Does God hear every prayer? Yes – but that doesn’t mean he grants every request!
2 Chronicles, chapters 6-7; Psalm 135; Romans, chapter 4
So Solomon finished the Temple of the Lord, as well as the royal palace. He completed everything he had planned to do in the construction of the Temple and the palace. Then one night the Lord appeared to Solomon and said, “I have heard your prayer and have chosen this Temple as the place for making sacrifices. At times I might shut up the heavens so that no rain falls, or command grasshoppers to devour your crops, or send plagues among you.
Then if my people who are called by my name will humble themselves and pray and seek my face and turn from their wicked ways, I will hear from heaven and will forgive their sins and restore their land. My eyes will be open and my ears attentive to every prayer made in this place. For I have chosen this Temple and set it apart to be holy – a place where my name will be honored forever. I will always watch over it, for it is dear to my heart.
Most Christians are familiar with 2 Chronicles 7:14: If my people who are called by my name will humble themselves and pray and seek my face and turn from their wicked ways, I will hear from heaven and will forgive their sins and restore their land. In fact, that verse was the theme for the National Day of Prayer in 2022. I’ve preached on it; I’m sure I even wrote a reflection on it (before my blog was on Patheos). The typical focus is on our approach to God:
However, another part of this passage caught my attention today: My eyes will be open and my ears attentive to every prayer made in this place. God promises to watch and listen as his people pray in this place.
What does that mean? It confirms what God said earlier in the passage: I have chosen this Temple as the place for making sacrifices. That means that God established the Temple as his “dwelling place,” just as Solomon had prayed (2 Chronicles 6:20): “May you watch over this Temple day and night, this place where you have said you would put your name. May you always hear the prayers I make toward this place.”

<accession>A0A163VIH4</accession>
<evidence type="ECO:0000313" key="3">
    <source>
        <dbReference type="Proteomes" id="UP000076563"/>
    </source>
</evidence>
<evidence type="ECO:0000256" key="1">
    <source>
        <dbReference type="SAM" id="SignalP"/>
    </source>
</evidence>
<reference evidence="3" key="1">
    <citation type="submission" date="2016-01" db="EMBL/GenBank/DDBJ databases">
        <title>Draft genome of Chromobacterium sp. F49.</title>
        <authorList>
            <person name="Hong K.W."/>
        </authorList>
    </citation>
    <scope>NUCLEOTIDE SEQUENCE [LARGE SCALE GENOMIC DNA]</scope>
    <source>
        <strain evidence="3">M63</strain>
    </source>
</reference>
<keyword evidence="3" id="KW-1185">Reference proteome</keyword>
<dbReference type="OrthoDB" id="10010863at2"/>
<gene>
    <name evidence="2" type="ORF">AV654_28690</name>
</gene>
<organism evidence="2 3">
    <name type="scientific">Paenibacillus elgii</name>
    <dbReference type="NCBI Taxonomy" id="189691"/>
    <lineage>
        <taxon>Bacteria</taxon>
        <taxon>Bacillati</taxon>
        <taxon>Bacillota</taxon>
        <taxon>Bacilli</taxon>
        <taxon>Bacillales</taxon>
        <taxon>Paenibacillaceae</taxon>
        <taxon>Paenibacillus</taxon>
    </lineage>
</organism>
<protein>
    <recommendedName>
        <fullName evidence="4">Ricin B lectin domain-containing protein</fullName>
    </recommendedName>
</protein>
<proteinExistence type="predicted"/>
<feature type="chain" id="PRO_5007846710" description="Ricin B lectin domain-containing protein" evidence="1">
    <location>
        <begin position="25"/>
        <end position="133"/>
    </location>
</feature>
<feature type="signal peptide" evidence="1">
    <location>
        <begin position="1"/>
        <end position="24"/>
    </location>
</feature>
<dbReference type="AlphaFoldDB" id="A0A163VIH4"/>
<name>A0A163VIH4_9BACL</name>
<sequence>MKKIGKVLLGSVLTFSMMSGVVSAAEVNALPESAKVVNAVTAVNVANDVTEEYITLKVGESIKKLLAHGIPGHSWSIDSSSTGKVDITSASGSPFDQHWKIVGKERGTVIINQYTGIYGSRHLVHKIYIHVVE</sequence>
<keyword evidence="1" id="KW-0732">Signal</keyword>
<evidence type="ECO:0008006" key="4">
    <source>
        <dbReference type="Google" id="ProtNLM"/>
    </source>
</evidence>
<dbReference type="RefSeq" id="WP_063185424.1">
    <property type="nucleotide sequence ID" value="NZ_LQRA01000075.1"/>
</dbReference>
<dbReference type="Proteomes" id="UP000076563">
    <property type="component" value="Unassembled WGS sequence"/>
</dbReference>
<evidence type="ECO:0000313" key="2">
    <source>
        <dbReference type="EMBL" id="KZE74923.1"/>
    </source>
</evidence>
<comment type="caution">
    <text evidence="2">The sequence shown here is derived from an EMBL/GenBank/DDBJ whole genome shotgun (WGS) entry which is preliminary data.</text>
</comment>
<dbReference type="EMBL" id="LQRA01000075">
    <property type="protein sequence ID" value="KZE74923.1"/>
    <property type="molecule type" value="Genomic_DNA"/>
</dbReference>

But God didn’t just commit to hearing Solomon’s prayers; he promised that his ears would be attentive to every prayer made in this place. That promise established for Israel that the Temple would be a place where they could always come to pray – a place where God had promised to hear them.
As the passage continues, God warns Solomon that if he and his descendants disobeyed God, God would “reject this Temple that I have made holy” (v 20). God then said: “And though this Temple is impressive now, all who pass by will be appalled. They will ask, ‘Why did the Lord do such terrible things to this land and to this Temple?’ And the answer will be, ‘Because his people abandoned the Lord, the God of their ancestors, who brought them out of Egypt, and they worshiped other gods instead and bowed down to them” (1 Chronicles 7:21-22).
And as we know, that’s exactly what happened. In spite of God’s promises, they abandoned God and turned to idols. And God did what he had warned them he would do.
Two applications stand out in my mind. First, as I read the promise that God would be attentive to every prayer made in this place, I thought about the destruction of the Temple. It happened when the Babylonians conquered Jersualem and carried the Jews off into exile. It also happened when the Romans destroyed the Temple in AD 70, just as Jesus had predicted (Matthew 24:1-2). So what now? Has God stopped listening to prayers?
No! But he has also not stopped allowing people to experience the consequences of disobedience and rebellion. As C.S. Lewis once wrote, in the end there are only two kinds of people: those who say to God, “Thy will be done,” and those to whom God says, “Thy will be done.” If people continue to reject God and worship other gods, God allows them to experience the results of those choices. But if God’s people humble themselves and pray and seek my face and turn from their wicked ways, I will hear from heaven.
The second application deals with the identification of Jesus as the “new Temple” for the people of God. Solomon’s Temple (and Herod’s reconstruction of it) may still lie in ruins, but Jesus has opened a new and living way for us into God’s presence.
“And so, dear brothers and sisters, we can boldly enter heaven’s Most Holy Place because of the blood of Jesus. By his death, Jesus opened a new and life-giving way through the curtain into the Most Holy Place. And since we have a great High Priest, who rules over God’s house, let us go right into the presence of God with sincere hearts fully trusting him” (Hebrews 10:19-22a, NLT).
That’s why Jesus encourages us to pray in his name!
Father, thank you for reminding us that you listen to every prayer “made in this place.” That does not mean the Temple, which no longer stands, but in Jesus’ name. He has opened a new and living way for us into your presence, and he invites us to come before you to make our prayers known. What a blessing to know that you hear our prayers!
Thank you for also reminding us to never take that privilege for granted. If we humble ourselves, seek your face, and turn from our sin, you will hear us and respond. However, if we rebel against you and turn to other gods, we will reap the consequences of that rebellion. As the psalmist prayed, “You made me; you created me. Now give me the sense to follow your commands” (Psalm 119:73). Amen.
Written by: OchriO